Photometry and data reduction procedures for NGC 1978 were extensively reported in Martocchia et al. (2018), and we refer the interested reader to this paper for more details about the photometric catalogue. We will also refer to F336W as , F343N as , F438W as , F555W as and F814W as hereafter for simplicity, unless stated otherwise. We will rather report the original filter names in the figures.
In order to translate observational quantities (in units of mag) into age differences in Myr, we used the BaSTI models (“A Bag of Stellar Tracks and Isochrones”, Pietrinferni et al. 2004). This choice allowed to properly account for the effects of core convective overshooting during the central H-burning stage. We note that the overshooting efficiency is commonly parametrised as a fraction of the pressure scale height (). In case of the BaSTI database the following dependence of as a function of the mass: (i) for masses larger than 1.7 M, (ii) M for stars between 1.1-1.7 M, and (iii) for stars less massive than 1.1 M. Stellar masses for a 2 Gyr old cluster are 1.45 M at the MSTO and 1.47-1.49 M on the SGB. BaSTI isochrones spaced by 20 Myr in age were specifically calculated for this work.
Figure 1 shows the vs. CMD of NGC 1978 with a BaSTI isochrone superimposed as a solid violet line. The chosen parameters are the following: (i) age Gyr, (ii) metallicity [Fe/H] dex, and (iii) distance modulus DM mag, (iv) extinction value mag. The isochrone in Fig. 1 nicely reproduces the shape of the vs. CMD in all its evolutionary stages. The adopted metallicity is consistent with results by Ferraro et al. (2006), who found an iron content of [Fe/H] dex by analysing 11 high-resolution FLAMES spectra of giant stars in NGC 1978.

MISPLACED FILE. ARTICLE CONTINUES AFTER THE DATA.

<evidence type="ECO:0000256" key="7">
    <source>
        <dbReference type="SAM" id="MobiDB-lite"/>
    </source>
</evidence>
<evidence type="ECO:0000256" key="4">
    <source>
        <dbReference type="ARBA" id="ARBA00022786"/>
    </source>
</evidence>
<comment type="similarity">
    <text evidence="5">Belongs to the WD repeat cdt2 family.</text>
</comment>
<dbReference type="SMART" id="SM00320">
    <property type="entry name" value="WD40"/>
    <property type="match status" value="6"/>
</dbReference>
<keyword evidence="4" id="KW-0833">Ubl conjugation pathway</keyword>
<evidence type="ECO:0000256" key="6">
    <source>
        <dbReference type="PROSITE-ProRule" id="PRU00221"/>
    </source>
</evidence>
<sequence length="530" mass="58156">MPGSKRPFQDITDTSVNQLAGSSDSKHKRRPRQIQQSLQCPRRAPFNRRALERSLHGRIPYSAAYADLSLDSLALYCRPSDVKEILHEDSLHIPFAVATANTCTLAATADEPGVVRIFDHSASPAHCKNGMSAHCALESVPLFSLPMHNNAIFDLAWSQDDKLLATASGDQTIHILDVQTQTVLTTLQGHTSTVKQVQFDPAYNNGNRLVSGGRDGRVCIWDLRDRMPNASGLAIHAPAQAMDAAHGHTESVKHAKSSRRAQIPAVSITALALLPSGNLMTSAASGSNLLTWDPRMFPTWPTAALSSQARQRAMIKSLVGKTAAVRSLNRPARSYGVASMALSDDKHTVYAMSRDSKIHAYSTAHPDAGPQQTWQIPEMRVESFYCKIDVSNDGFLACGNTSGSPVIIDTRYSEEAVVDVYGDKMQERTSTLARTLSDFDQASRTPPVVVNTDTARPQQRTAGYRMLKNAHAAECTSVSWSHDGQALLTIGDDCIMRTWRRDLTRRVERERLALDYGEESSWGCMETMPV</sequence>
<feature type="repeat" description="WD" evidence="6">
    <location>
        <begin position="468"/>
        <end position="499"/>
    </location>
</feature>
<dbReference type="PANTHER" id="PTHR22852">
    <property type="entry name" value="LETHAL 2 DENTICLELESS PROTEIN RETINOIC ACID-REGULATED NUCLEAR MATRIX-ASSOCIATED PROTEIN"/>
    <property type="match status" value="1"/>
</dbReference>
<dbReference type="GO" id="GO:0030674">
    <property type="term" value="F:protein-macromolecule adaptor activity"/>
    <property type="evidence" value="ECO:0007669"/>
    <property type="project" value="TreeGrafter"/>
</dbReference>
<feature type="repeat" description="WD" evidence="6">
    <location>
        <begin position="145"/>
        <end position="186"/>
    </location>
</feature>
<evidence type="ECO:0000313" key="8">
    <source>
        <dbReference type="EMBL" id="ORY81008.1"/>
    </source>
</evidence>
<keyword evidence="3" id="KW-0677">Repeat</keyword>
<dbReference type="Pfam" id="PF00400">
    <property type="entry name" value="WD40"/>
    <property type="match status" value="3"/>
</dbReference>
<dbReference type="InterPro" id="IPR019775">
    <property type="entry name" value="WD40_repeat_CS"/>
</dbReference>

Additionally, Mucciarelli et al. (2007) performed an isochrone fitting of the ACS vs. CMD of NGC 1978 by adopting several sets of isochrones. They measured the age of the cluster to be 1.90.1 Gyr, which is consistent with the age we adopt.
2.1 Artificial stars test
We performed artificial star (AS) experiments following the method described in Dalessandro et al. (2015) (see also Bellazzini et al. 2002; Dalessandro et al. 2016) to derive a reliable estimate of the photometric errors. AS were performed for the entire data-set adopted in the present paper. In particular, we note that they are especially critical for both the F555W and F814W bands as only one image is available for these filters.
We generated a catalog of simulated stars with an -band input magnitude (I) extracted from a luminosity function (LF) modeled to reproduce the observed LF in that band and extrapolated beyond the observed limiting magnitude. We then assigned a , , and V magnitudes to each star extracted from the luminosity function, by means of an interpolation along the ridge mean lines that were obtained in different CMDs by averaging over 0.4 mag bins and applying a clipping algorithm.
Artificial stars were added to real images (which include also real stars) by using the software DAOPHOTII/ADDSTAR (Stetson, 1987). Then, the photometric analysis was performed using the same reduction strategy and PSF models used for real images (see Martocchia et al. 2018 for details) on both real and simulated stars. In this way, the effect of radial variation of crowding on both completeness and photometric errors is accounted for. Artificial crowding was minimized by placing stars into the images following a regular grid composed by pixel cells in which only one artificial star for each run was allowed to lie at a random position within the cell. For each run, we simulated in this way stars. The procedure was repeated several times until a minimum number of 100,000 was added to each ACS (for and ) or WFC3 (for , and ) chip. At each run the positions of the simulated stars are randomly changed. After a large number of experiments, stars are uniformly distributed in coordinates. Stars recovered after the AS photometric analysis have values of , , , V and I.